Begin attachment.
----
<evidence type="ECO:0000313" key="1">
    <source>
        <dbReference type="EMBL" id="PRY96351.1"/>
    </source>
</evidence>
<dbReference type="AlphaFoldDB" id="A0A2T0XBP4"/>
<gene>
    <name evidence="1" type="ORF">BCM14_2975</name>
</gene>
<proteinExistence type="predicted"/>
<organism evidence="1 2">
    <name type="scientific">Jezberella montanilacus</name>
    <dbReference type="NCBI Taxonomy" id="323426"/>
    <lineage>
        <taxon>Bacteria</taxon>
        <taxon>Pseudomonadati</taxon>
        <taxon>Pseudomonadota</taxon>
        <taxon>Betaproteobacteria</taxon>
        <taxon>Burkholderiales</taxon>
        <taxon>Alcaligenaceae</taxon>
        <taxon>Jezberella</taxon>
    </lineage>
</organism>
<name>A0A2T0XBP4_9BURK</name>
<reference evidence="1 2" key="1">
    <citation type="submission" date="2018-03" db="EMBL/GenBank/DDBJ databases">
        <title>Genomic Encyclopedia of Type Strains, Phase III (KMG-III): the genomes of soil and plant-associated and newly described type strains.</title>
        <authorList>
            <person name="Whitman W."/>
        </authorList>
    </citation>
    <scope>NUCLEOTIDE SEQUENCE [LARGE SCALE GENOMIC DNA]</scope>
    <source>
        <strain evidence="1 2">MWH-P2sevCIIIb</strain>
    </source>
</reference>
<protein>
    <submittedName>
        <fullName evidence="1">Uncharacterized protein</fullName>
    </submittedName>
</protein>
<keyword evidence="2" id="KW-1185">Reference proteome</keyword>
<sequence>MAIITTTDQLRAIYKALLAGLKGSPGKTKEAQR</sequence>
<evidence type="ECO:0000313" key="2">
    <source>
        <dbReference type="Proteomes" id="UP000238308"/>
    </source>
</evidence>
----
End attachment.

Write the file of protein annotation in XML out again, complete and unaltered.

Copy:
<evidence type="ECO:0000313" key="1">
    <source>
        <dbReference type="EMBL" id="PRY96351.1"/>
    </source>
</evidence>
<dbReference type="AlphaFoldDB" id="A0A2T0XBP4"/>
<gene>
    <name evidence="1" type="ORF">BCM14_2975</name>
</gene>
<proteinExistence type="predicted"/>
<organism evidence="1 2">
    <name type="scientific">Jezberella montanilacus</name>
    <dbReference type="NCBI Taxonomy" id="323426"/>
    <lineage>
        <taxon>Bacteria</taxon>
        <taxon>Pseudomonadati</taxon>
        <taxon>Pseudomonadota</taxon>
        <taxon>Betaproteobacteria</taxon>
        <taxon>Burkholderiales</taxon>
        <taxon>Alcaligenaceae</taxon>
        <taxon>Jezberella</taxon>
    </lineage>
</organism>
<name>A0A2T0XBP4_9BURK</name>
<reference evidence="1 2" key="1">
    <citation type="submission" date="2018-03" db="EMBL/GenBank/DDBJ databases">
        <title>Genomic Encyclopedia of Type Strains, Phase III (KMG-III): the genomes of soil and plant-associated and newly described type strains.</title>
        <authorList>
            <person name="Whitman W."/>
        </authorList>
    </citation>
    <scope>NUCLEOTIDE SEQUENCE [LARGE SCALE GENOMIC DNA]</scope>
    <source>
        <strain evidence="1 2">MWH-P2sevCIIIb</strain>
    </source>
</reference>
<protein>
    <submittedName>
        <fullName evidence="1">Uncharacterized protein</fullName>
    </submittedName>
</protein>
<keyword evidence="2" id="KW-1185">Reference proteome</keyword>
<sequence>MAIITTTDQLRAIYKALLAGLKGSPGKTKEAQR</sequence>
<evidence type="ECO:0000313" key="2">
    <source>
        <dbReference type="Proteomes" id="UP000238308"/>
    </source>
</evidence>